Are Indexes Actually Changes to the System?

  • Steve Jones - SSC Editor

    SSC Guru

    Points: 716661

  • Russ G

    Valued Member

    Points: 57

    To my mind, the answer is simple: Yes, Indexes are changes and should be governed by change control.
    Indexes have a cost (not least disk space)
    Indexes can have negative as well as positive impact on performance, as mentioned in the article
    Index changes DO need to go through non-functional (and functional) testing
    Indexes are part of the database schema and should therefore be stored in source/version control like everything else, not added ad-hoc by anyone.

    Closer ties between dev & ops is certainly worth aspiring to, i.e. "devops" if your organisation is suited to it.

  • David.Poole

    SSC Guru

    Points: 75200

    If I was worried about disk space then I'd be asking how I could determine the amount of disk space required through automated means. Similarly could I predict locking/blocking impact mechanically?
    I would design a good process, automate as much of it as possible, document it both as an operational playbook and separately as an educational piece.
    In my experience change review boards have a nasty habit of descending into ego stroking committees for yesterday's men. The worst of them add bureaucracy and distraction that actually increases the likelihood of a failed change.

  • xsevensinzx

    One Orange Chip

    Points: 25550

    In the code world, an index could still be a source file that is part of the source system when compiled and or executed as part of the application. Therefore, it would be added to the repository and tracked line anything else. So, for example. The index file would be a configuration file that fed into a function within the application to help the application make a decision on what to do with the data. That function may be the actual algorithm that defines how the data is stored, how it's written, and how it's searched when the user wants to query the data. 

    However, there are plenty of cases where configuration files are provided outside the source that are part of the repository that can be altered or allowed to provide additional configuration from the end user to add more functionality. The issue here is that configuration file has no default in the source with SQL Server and is not required to run.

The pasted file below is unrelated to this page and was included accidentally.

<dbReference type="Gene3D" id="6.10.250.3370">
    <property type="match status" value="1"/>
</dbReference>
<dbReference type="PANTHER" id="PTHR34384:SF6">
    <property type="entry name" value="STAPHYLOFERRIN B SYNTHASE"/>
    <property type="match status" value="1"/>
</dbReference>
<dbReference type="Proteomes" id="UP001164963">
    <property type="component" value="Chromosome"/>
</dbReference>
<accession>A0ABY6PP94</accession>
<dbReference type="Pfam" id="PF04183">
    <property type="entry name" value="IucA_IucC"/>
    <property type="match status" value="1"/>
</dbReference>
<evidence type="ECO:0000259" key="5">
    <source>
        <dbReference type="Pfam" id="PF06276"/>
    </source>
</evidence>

• Ricky Lively

    Mr or Mrs. 500

    Points: 593

    If your index changes are not put into a script and attached to a change request, how can you put a database back to the same state if you later have to restore from an older backup?

    If  there is a complaint about performance later, you could go back through the latest changes to see if it all began when an index was created, dropped or modified.

  • DinoRS

    SSCrazy

    Points: 2570

    Any Organization I've been working with in the past few years did consider Indexes as something to be change controlled, and I agree. It's a change in the code base for the DB so it should be change controlled.

    Wether a particular Index will be relevant to CAB is to be determined by potential impact, especially in 24/7 Usage OLTP Systems.

  • Aaron N. Cutshall

    SSCrazy Eights

    Points: 8741

    I definitely believe that indexes should be treated just as code and be controlled as such. Index changes can affect performance in a severe way either positively or negatively. Because of that, you do not want a poor index to impact production due to a lack of controls. As with anything else, emergency protocols can get a much needed fix into production as soon as possible, but at least there will be accountability.

  • Jason-

    SSCrazy

    Points: 2517

    For us, indexes are a change to source controlled objects. We use visual studio database projects so since the database project needs to be updated and deployed, an index is technically a regular change. I like the process we follow where I work because it adds some flexibility in cases where changes are anticipated to be transparent to end users and other systems.

    Our process for an index on a non-SOX system would be:
    - Add the index to the db project (create a HF branch if applicable)
    - Deploy to QA/UAT environments
    - Run expected tests (minimal, regression typically not required).
    - Enter a change notification
    - Deploy to PROD environment (merge HF branch if applicable)
    Typical time for process end-to-end is ~20minutes

    What's new to me in our process is the change notification. For smaller changes that don't require an outage and have been confirmed transparent we don't follow the normal change control approval process. However since any change has the potential to impact performance or user experience we follow a change notification process. The notification process is to post a message with the details and schedule of the change being made the "Change Notification Channel" that we setup in MS Teams. If someone has concerns they can raise them in the channel up to the change's scheduled time (no less than 15 minutes from notification). When users report issues, the help desk or system admins can search the change notifications for related changes and report the issue in the thread and get help. This has made us much more agile and has sped up the process of "little" changes.

    -

  • Eric M Russell

    SSC Guru

    Points: 125032